So now we have smart lighting and the IoT. Lighting is considered a trojan horse for the IoT. With the sheer geography of lighting fixtures and the attendant power supply they connect to, it’s economically efficient to pair lighting and sensors into a cohesive smart platform. Current applications include asset management, health monitoring, security, space planning, retail sales, predictive maintenance, access control, temperature regulation, etc. We are at the cusp of the movement to smart cities, smart buildings and smart homes. But is the electrical distribution channel ready for all of that “smartness?”
177 IMARK MEMBERS RESPOND TO SURVEY ABOUT LED, SOLID-STATE, ‘SMART’ AND ‘CONNECTED’ LIGHTING
How would you assess the knowledge level of LED LIGHTING among your sales and customer service teams?
How would you assess the knowledge level of LIGHTING CONTROLS among your sales and customer service teams?
Are you aware of any of your CURRENT CUSTOMERS utilizing any of the following examples of applications related to solid-state lighting and controls? Please select any/all that apply.
Daylight sensing and harvesting
Remote customizing of light levels throughout the facility (to enhance safety, comfort)
Room occupancy tracking and/or space utilization
Monitoring room temperature/air quality
Energy use monitoring/metrics throughout areas of the facility
Retail shopper location services, customer navigation aids, promotional tracking
Testing emergency lighting system compliance
Remote diagnostics of fixture performance indoor/outdoor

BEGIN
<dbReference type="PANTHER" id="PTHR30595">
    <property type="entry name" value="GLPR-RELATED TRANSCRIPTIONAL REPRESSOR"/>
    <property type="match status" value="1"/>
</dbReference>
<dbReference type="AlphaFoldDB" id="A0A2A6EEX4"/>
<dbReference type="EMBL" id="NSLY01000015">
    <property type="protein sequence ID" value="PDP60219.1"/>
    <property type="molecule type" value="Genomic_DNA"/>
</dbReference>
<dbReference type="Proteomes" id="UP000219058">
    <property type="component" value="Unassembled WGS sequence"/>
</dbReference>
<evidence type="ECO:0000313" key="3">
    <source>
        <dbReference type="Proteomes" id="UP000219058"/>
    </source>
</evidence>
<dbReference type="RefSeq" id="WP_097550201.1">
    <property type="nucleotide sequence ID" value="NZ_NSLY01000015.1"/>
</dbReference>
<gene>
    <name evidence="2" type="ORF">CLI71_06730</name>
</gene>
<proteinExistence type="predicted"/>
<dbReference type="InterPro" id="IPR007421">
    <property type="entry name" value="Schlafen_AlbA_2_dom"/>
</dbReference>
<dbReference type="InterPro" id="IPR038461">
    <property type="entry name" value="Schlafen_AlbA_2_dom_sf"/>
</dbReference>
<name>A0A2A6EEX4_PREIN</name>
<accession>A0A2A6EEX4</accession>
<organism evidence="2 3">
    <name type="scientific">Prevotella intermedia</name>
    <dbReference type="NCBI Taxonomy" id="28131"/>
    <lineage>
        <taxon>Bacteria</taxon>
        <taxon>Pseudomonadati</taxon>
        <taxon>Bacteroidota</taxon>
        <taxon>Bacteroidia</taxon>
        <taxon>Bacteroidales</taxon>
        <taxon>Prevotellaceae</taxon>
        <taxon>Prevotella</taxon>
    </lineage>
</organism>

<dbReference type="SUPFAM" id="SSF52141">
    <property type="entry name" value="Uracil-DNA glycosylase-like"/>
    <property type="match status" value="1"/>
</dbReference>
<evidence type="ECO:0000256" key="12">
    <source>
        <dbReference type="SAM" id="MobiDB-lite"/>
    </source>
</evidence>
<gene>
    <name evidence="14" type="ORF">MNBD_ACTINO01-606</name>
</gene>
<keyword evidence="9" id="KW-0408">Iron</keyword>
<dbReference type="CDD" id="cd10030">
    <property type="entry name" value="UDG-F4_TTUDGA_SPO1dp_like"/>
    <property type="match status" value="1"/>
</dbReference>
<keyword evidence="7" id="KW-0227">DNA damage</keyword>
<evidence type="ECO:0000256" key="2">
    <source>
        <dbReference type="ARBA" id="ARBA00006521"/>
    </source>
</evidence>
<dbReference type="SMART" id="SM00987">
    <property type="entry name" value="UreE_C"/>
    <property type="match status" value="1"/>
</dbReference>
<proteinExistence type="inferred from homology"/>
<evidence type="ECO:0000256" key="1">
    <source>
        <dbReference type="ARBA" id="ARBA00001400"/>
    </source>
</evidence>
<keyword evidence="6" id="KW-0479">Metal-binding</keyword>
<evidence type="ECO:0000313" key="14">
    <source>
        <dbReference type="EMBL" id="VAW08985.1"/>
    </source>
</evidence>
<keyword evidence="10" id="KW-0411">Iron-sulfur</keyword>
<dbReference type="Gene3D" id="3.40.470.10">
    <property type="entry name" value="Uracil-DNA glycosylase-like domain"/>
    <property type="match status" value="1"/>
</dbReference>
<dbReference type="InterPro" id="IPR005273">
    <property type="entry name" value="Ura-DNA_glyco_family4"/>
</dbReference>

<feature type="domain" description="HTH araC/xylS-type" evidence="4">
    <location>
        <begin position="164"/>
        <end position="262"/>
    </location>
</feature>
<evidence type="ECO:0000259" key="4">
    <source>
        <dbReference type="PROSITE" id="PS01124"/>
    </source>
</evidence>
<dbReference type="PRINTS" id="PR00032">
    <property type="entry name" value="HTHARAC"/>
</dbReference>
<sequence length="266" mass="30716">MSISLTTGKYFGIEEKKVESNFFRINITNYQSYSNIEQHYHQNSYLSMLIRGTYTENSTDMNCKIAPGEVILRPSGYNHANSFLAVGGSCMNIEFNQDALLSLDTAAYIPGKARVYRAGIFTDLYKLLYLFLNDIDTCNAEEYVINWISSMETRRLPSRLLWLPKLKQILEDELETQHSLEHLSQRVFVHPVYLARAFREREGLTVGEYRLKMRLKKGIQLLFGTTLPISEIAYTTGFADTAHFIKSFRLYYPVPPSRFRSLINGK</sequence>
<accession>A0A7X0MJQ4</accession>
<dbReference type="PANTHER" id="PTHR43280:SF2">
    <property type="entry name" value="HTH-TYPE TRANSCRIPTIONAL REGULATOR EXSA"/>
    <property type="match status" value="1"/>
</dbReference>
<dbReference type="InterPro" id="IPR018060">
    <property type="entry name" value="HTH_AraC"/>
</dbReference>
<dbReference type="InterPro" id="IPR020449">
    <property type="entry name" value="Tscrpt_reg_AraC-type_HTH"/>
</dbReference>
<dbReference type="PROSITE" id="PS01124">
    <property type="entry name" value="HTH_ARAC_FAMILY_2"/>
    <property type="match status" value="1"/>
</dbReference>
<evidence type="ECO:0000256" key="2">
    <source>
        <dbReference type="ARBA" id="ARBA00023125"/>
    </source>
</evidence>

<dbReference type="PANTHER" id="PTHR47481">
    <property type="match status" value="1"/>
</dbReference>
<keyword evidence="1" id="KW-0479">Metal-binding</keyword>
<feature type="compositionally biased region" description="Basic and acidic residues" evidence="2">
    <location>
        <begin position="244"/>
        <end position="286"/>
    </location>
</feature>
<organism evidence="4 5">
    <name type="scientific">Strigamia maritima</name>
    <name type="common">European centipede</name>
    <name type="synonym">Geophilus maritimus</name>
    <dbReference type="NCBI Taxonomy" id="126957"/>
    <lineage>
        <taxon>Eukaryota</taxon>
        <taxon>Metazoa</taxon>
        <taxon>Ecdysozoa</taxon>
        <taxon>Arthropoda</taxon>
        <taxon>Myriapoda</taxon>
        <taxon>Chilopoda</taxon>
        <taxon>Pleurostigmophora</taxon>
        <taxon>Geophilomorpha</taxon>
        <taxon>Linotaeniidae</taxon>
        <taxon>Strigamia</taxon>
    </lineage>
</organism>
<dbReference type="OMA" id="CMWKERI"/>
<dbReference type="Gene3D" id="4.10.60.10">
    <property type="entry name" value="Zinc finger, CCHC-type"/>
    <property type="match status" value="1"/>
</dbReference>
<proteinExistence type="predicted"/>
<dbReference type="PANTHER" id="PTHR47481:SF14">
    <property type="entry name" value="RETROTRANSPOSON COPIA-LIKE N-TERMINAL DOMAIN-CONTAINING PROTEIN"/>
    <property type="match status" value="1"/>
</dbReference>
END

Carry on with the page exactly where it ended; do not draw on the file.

First responder notification, i.e. gunshot location
How would you assess your current customer demand for lighting/control products that will be deployed as part of a ‘smart’ lighting system?
We get requests on a DAILY basis
We get requests on a WEEKLY basis
We get requests on a MONTHLY basis
We get requests on a QUARTERLY basis
We NEVER get requests
Over the next 18-24 months, do you expect to see an increase (among customers and prospects) in demand for solidstate lighting and controls that will be deployed as part of a ‘smart’ lighting system?
At present, how would you assess the overall ability of your current sales, marketing and customer service teams to sell, market and support ‘smart’ lighting applications such as those described in question No. 7?
Within the last 12 months, has your company conducted or provided any formal training
(in-person or online) on this topic for your sales and/or customer service personnel?
Given other company priorities, please assess the value of effective training resources designed to increase employee knowledge and selling skills related to ‘smart’ lighting.
Will your company need to hire additional staff to enhance your capability to sell and service customer demand for ‘smart’ lighting?
Yes, we have done so already
Yes, we are currently looking for people
Yes, we plan to do so
Has your company sold LED and/or lighting controls to an indoor agricultural or ‘urban farming’ facility?
A quick impression? More than 75 percent of the members surveyed agree that smart lighting use is increasing, but only 13 percent feel their sales teams are capable of selling or supporting those technologies. While 60 percent have provided some training, only 13 percent believe their staff can sell or support it. Forty-six percent don’t believe they need to hire anybody, but 70 percent are aware that their customers are buying or using daylight harvesting or room occupancy systems. Technology does not grow slowly. If a company’s staff can’t sell or support customers who want to deploy “smart” systems, the customers will go elsewhere.
While the opportunities associated with “smart” connected lighting are great—so are the challenges, including standards of interoperability (particularly standards of communication protocols). Security is a huge issue and the technical requirements for training are ever increasing. But three big issues are pertinent to the channel:
- Specification of lighting
- Expansion of the market